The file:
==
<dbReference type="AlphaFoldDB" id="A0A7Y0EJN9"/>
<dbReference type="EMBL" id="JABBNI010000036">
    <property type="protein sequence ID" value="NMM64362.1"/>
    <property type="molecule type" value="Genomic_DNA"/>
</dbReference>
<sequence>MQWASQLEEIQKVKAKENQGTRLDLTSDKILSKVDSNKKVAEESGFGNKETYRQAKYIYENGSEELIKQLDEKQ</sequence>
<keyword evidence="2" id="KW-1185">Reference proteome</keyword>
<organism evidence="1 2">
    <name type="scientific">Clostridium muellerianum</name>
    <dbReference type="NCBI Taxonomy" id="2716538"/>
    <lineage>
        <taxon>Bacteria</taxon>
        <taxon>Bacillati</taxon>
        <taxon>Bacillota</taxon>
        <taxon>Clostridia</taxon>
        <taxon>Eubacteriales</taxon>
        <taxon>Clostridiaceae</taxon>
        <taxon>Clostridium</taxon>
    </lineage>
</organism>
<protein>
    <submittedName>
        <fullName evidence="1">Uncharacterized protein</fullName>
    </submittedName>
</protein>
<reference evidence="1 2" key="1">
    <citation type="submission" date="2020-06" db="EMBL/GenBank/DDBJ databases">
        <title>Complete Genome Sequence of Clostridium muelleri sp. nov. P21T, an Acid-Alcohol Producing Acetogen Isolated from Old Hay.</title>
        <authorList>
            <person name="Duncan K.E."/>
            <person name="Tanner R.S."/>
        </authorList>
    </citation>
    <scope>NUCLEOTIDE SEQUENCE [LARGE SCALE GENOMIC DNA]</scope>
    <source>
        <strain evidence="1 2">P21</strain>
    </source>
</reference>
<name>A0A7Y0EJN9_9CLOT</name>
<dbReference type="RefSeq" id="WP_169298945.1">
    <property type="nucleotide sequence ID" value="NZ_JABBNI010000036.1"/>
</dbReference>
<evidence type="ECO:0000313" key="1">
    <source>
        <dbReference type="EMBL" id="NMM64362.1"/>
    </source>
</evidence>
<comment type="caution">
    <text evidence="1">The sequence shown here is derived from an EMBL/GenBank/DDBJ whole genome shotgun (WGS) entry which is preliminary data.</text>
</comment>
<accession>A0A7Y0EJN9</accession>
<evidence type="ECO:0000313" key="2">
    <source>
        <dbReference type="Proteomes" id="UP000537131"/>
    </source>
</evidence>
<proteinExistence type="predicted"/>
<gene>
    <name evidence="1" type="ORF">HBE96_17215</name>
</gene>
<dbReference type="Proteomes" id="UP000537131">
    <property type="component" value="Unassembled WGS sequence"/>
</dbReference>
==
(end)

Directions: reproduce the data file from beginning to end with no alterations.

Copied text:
<dbReference type="AlphaFoldDB" id="A0A7Y0EJN9"/>
<dbReference type="EMBL" id="JABBNI010000036">
    <property type="protein sequence ID" value="NMM64362.1"/>
    <property type="molecule type" value="Genomic_DNA"/>
</dbReference>
<sequence>MQWASQLEEIQKVKAKENQGTRLDLTSDKILSKVDSNKKVAEESGFGNKETYRQAKYIYENGSEELIKQLDEKQ</sequence>
<keyword evidence="2" id="KW-1185">Reference proteome</keyword>
<organism evidence="1 2">
    <name type="scientific">Clostridium muellerianum</name>
    <dbReference type="NCBI Taxonomy" id="2716538"/>
    <lineage>
        <taxon>Bacteria</taxon>
        <taxon>Bacillati</taxon>
        <taxon>Bacillota</taxon>
        <taxon>Clostridia</taxon>
        <taxon>Eubacteriales</taxon>
        <taxon>Clostridiaceae</taxon>
        <taxon>Clostridium</taxon>
    </lineage>
</organism>
<protein>
    <submittedName>
        <fullName evidence="1">Uncharacterized protein</fullName>
    </submittedName>
</protein>
<reference evidence="1 2" key="1">
    <citation type="submission" date="2020-06" db="EMBL/GenBank/DDBJ databases">
        <title>Complete Genome Sequence of Clostridium muelleri sp. nov. P21T, an Acid-Alcohol Producing Acetogen Isolated from Old Hay.</title>
        <authorList>
            <person name="Duncan K.E."/>
            <person name="Tanner R.S."/>
        </authorList>
    </citation>
    <scope>NUCLEOTIDE SEQUENCE [LARGE SCALE GENOMIC DNA]</scope>
    <source>
        <strain evidence="1 2">P21</strain>
    </source>
</reference>
<name>A0A7Y0EJN9_9CLOT</name>
<dbReference type="RefSeq" id="WP_169298945.1">
    <property type="nucleotide sequence ID" value="NZ_JABBNI010000036.1"/>
</dbReference>
<evidence type="ECO:0000313" key="1">
    <source>
        <dbReference type="EMBL" id="NMM64362.1"/>
    </source>
</evidence>
<comment type="caution">
    <text evidence="1">The sequence shown here is derived from an EMBL/GenBank/DDBJ whole genome shotgun (WGS) entry which is preliminary data.</text>
</comment>
<accession>A0A7Y0EJN9</accession>
<evidence type="ECO:0000313" key="2">
    <source>
        <dbReference type="Proteomes" id="UP000537131"/>
    </source>
</evidence>
<proteinExistence type="predicted"/>
<gene>
    <name evidence="1" type="ORF">HBE96_17215</name>
</gene>
<dbReference type="Proteomes" id="UP000537131">
    <property type="component" value="Unassembled WGS sequence"/>
</dbReference>